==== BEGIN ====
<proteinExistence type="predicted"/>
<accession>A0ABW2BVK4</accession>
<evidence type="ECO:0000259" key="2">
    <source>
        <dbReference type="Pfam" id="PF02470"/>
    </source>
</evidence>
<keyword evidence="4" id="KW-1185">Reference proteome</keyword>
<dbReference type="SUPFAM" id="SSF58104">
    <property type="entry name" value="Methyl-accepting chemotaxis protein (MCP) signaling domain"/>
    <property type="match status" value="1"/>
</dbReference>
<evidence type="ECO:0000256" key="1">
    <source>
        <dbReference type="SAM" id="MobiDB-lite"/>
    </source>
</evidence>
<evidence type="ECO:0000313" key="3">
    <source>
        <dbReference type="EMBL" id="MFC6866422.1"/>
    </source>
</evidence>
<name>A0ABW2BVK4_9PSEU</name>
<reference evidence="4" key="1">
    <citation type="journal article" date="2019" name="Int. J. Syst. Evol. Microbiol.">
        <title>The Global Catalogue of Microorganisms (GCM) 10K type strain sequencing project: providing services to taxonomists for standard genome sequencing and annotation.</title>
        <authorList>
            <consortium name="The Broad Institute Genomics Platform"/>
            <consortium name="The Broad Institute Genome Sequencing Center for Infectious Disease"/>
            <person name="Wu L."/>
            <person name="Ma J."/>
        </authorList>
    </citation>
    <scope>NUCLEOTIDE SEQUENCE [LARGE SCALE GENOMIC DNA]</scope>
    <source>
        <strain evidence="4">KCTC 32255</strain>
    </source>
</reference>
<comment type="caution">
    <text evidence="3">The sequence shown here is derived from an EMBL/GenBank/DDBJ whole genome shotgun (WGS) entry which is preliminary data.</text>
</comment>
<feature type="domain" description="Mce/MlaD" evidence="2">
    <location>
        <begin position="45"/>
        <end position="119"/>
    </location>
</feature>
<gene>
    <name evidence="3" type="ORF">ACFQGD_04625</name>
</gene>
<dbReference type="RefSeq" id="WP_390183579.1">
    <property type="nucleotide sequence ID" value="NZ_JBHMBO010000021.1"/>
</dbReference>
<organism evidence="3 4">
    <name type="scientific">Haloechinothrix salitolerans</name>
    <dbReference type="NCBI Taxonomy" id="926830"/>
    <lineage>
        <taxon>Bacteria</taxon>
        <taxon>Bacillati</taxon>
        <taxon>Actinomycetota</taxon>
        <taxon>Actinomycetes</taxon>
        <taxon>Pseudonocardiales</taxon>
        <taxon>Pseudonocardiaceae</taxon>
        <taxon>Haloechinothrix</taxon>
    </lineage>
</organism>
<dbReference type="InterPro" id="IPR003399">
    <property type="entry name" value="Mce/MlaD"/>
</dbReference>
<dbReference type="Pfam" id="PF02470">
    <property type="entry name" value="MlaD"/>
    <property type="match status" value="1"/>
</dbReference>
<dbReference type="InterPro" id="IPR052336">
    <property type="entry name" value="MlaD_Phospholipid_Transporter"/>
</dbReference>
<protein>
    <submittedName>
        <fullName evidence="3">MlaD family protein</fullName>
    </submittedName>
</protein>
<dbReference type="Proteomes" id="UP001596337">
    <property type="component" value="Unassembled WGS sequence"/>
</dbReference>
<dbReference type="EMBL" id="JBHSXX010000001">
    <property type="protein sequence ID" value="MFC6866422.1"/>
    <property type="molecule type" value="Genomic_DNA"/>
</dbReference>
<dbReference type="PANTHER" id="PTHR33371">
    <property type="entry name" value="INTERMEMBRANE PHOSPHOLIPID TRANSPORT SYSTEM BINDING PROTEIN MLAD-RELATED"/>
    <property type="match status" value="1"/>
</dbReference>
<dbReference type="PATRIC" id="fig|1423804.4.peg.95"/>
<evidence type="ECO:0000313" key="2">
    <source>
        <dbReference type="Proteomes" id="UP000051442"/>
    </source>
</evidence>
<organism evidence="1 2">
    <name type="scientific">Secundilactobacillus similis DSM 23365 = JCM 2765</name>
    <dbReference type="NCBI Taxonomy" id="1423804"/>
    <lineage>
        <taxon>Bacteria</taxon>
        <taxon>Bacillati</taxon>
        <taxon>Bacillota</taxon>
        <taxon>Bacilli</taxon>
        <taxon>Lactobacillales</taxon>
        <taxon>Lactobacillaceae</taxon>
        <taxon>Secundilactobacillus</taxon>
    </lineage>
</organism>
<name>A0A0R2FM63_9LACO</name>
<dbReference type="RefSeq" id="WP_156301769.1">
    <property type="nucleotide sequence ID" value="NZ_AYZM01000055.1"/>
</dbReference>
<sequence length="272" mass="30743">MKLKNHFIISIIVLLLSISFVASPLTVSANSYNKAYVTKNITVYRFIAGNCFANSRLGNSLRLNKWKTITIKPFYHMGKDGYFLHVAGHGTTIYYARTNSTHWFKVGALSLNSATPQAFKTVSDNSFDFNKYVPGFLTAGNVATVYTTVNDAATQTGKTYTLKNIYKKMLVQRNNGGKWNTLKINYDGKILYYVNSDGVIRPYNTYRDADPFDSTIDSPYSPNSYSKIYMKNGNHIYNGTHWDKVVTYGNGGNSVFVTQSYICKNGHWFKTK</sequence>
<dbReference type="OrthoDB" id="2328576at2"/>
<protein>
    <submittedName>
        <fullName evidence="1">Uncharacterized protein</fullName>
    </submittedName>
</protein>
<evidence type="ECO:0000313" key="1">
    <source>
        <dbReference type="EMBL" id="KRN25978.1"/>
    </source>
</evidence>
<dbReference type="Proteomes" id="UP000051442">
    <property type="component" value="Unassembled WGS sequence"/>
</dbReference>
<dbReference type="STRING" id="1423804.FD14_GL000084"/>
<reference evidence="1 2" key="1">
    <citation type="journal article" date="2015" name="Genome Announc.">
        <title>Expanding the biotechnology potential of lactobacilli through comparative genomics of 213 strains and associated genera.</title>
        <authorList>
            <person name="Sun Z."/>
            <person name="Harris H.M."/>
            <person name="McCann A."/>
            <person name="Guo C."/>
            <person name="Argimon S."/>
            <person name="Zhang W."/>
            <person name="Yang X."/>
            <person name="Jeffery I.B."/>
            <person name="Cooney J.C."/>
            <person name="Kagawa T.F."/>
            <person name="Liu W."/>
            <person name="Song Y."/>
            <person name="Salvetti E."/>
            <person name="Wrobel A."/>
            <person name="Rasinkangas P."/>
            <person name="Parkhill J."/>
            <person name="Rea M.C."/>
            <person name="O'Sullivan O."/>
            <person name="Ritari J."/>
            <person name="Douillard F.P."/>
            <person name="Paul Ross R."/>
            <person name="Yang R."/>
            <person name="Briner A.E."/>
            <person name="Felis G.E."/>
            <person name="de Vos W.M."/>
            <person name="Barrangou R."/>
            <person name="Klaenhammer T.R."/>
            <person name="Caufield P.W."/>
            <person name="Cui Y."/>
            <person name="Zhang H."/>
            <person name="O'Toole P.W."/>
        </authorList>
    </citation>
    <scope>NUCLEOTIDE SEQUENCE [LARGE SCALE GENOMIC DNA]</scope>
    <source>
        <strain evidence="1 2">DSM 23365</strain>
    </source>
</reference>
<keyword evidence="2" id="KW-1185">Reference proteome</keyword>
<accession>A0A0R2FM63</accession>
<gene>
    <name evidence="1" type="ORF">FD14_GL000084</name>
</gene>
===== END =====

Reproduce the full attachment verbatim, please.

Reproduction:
<proteinExistence type="predicted"/>
<accession>A0ABW2BVK4</accession>
<evidence type="ECO:0000259" key="2">
    <source>
        <dbReference type="Pfam" id="PF02470"/>
    </source>
</evidence>
<keyword evidence="4" id="KW-1185">Reference proteome</keyword>
<dbReference type="SUPFAM" id="SSF58104">
    <property type="entry name" value="Methyl-accepting chemotaxis protein (MCP) signaling domain"/>
    <property type="match status" value="1"/>
</dbReference>
<evidence type="ECO:0000256" key="1">
    <source>
        <dbReference type="SAM" id="MobiDB-lite"/>
    </source>
</evidence>
<evidence type="ECO:0000313" key="3">
    <source>
        <dbReference type="EMBL" id="MFC6866422.1"/>
    </source>
</evidence>
<name>A0ABW2BVK4_9PSEU</name>
<reference evidence="4" key="1">
    <citation type="journal article" date="2019" name="Int. J. Syst. Evol. Microbiol.">
        <title>The Global Catalogue of Microorganisms (GCM) 10K type strain sequencing project: providing services to taxonomists for standard genome sequencing and annotation.</title>
        <authorList>
            <consortium name="The Broad Institute Genomics Platform"/>
            <consortium name="The Broad Institute Genome Sequencing Center for Infectious Disease"/>
            <person name="Wu L."/>
            <person name="Ma J."/>
        </authorList>
    </citation>
    <scope>NUCLEOTIDE SEQUENCE [LARGE SCALE GENOMIC DNA]</scope>
    <source>
        <strain evidence="4">KCTC 32255</strain>
    </source>
</reference>
<comment type="caution">
    <text evidence="3">The sequence shown here is derived from an EMBL/GenBank/DDBJ whole genome shotgun (WGS) entry which is preliminary data.</text>
</comment>
<feature type="domain" description="Mce/MlaD" evidence="2">
    <location>
        <begin position="45"/>
        <end position="119"/>
    </location>
</feature>
<gene>
    <name evidence="3" type="ORF">ACFQGD_04625</name>
</gene>
<dbReference type="RefSeq" id="WP_390183579.1">
    <property type="nucleotide sequence ID" value="NZ_JBHMBO010000021.1"/>
</dbReference>
<organism evidence="3 4">
    <name type="scientific">Haloechinothrix salitolerans</name>
    <dbReference type="NCBI Taxonomy" id="926830"/>
    <lineage>
        <taxon>Bacteria</taxon>
        <taxon>Bacillati</taxon>
        <taxon>Actinomycetota</taxon>
        <taxon>Actinomycetes</taxon>
        <taxon>Pseudonocardiales</taxon>
        <taxon>Pseudonocardiaceae</taxon>
        <taxon>Haloechinothrix</taxon>
    </lineage>
</organism>
<dbReference type="InterPro" id="IPR003399">
    <property type="entry name" value="Mce/MlaD"/>
</dbReference>
<dbReference type="Pfam" id="PF02470">
    <property type="entry name" value="MlaD"/>
    <property type="match status" value="1"/>
</dbReference>
<dbReference type="InterPro" id="IPR052336">
    <property type="entry name" value="MlaD_Phospholipid_Transporter"/>
</dbReference>
<protein>
    <submittedName>
        <fullName evidence="3">MlaD family protein</fullName>
    </submittedName>
</protein>
<dbReference type="Proteomes" id="UP001596337">
    <property type="component" value="Unassembled WGS sequence"/>
</dbReference>
<dbReference type="EMBL" id="JBHSXX010000001">
    <property type="protein sequence ID" value="MFC6866422.1"/>
    <property type="molecule type" value="Genomic_DNA"/>
</dbReference>
<dbReference type="PANTHER" id="PTHR33371">
    <property type="entry name" value="INTERMEMBRANE PHOSPHOLIPID TRANSPORT SYSTEM BINDING PROTEIN MLAD-RELATED"/>
    <property type="match status" value="1"/>
</dbReference>
<dbReference type="PATRIC" id="fig|1423804.4.peg.95"/>
<evidence type="ECO:0000313" key="2">
    <source>
        <dbReference type="Proteomes" id="UP000051442"/>
    </source>
</evidence>
<organism evidence="1 2">
    <name type="scientific">Secundilactobacillus similis DSM 23365 = JCM 2765</name>
    <dbReference type="NCBI Taxonomy" id="1423804"/>
    <lineage>
        <taxon>Bacteria</taxon>
        <taxon>Bacillati</taxon>
        <taxon>Bacillota</taxon>
        <taxon>Bacilli</taxon>
        <taxon>Lactobacillales</taxon>
        <taxon>Lactobacillaceae</taxon>
        <taxon>Secundilactobacillus</taxon>
    </lineage>
</organism>
<name>A0A0R2FM63_9LACO</name>
<dbReference type="RefSeq" id="WP_156301769.1">
    <property type="nucleotide sequence ID" value="NZ_AYZM01000055.1"/>
</dbReference>
<sequence length="272" mass="30743">MKLKNHFIISIIVLLLSISFVASPLTVSANSYNKAYVTKNITVYRFIAGNCFANSRLGNSLRLNKWKTITIKPFYHMGKDGYFLHVAGHGTTIYYARTNSTHWFKVGALSLNSATPQAFKTVSDNSFDFNKYVPGFLTAGNVATVYTTVNDAATQTGKTYTLKNIYKKMLVQRNNGGKWNTLKINYDGKILYYVNSDGVIRPYNTYRDADPFDSTIDSPYSPNSYSKIYMKNGNHIYNGTHWDKVVTYGNGGNSVFVTQSYICKNGHWFKTK</sequence>
<dbReference type="OrthoDB" id="2328576at2"/>
<protein>
    <submittedName>
        <fullName evidence="1">Uncharacterized protein</fullName>
    </submittedName>
</protein>
<evidence type="ECO:0000313" key="1">
    <source>
        <dbReference type="EMBL" id="KRN25978.1"/>
    </source>
</evidence>
<dbReference type="Proteomes" id="UP000051442">
    <property type="component" value="Unassembled WGS sequence"/>
</dbReference>
<dbReference type="STRING" id="1423804.FD14_GL000084"/>
<reference evidence="1 2" key="1">
    <citation type="journal article" date="2015" name="Genome Announc.">
        <title>Expanding the biotechnology potential of lactobacilli through comparative genomics of 213 strains and associated genera.</title>
        <authorList>
            <person name="Sun Z."/>
            <person name="Harris H.M."/>
            <person name="McCann A."/>
            <person name="Guo C."/>
            <person name="Argimon S."/>
            <person name="Zhang W."/>
            <person name="Yang X."/>
            <person name="Jeffery I.B."/>
            <person name="Cooney J.C."/>
            <person name="Kagawa T.F."/>
            <person name="Liu W."/>
            <person name="Song Y."/>
            <person name="Salvetti E."/>
            <person name="Wrobel A."/>
            <person name="Rasinkangas P."/>
            <person name="Parkhill J."/>
            <person name="Rea M.C."/>
            <person name="O'Sullivan O."/>
            <person name="Ritari J."/>
            <person name="Douillard F.P."/>
            <person name="Paul Ross R."/>
            <person name="Yang R."/>
            <person name="Briner A.E."/>
            <person name="Felis G.E."/>
            <person name="de Vos W.M."/>
            <person name="Barrangou R."/>
            <person name="Klaenhammer T.R."/>
            <person name="Caufield P.W."/>
            <person name="Cui Y."/>
            <person name="Zhang H."/>
            <person name="O'Toole P.W."/>
        </authorList>
    </citation>
    <scope>NUCLEOTIDE SEQUENCE [LARGE SCALE GENOMIC DNA]</scope>
    <source>
        <strain evidence="1 2">DSM 23365</strain>
    </source>
</reference>
<keyword evidence="2" id="KW-1185">Reference proteome</keyword>
<accession>A0A0R2FM63</accession>
<gene>
    <name evidence="1" type="ORF">FD14_GL000084</name>
</gene>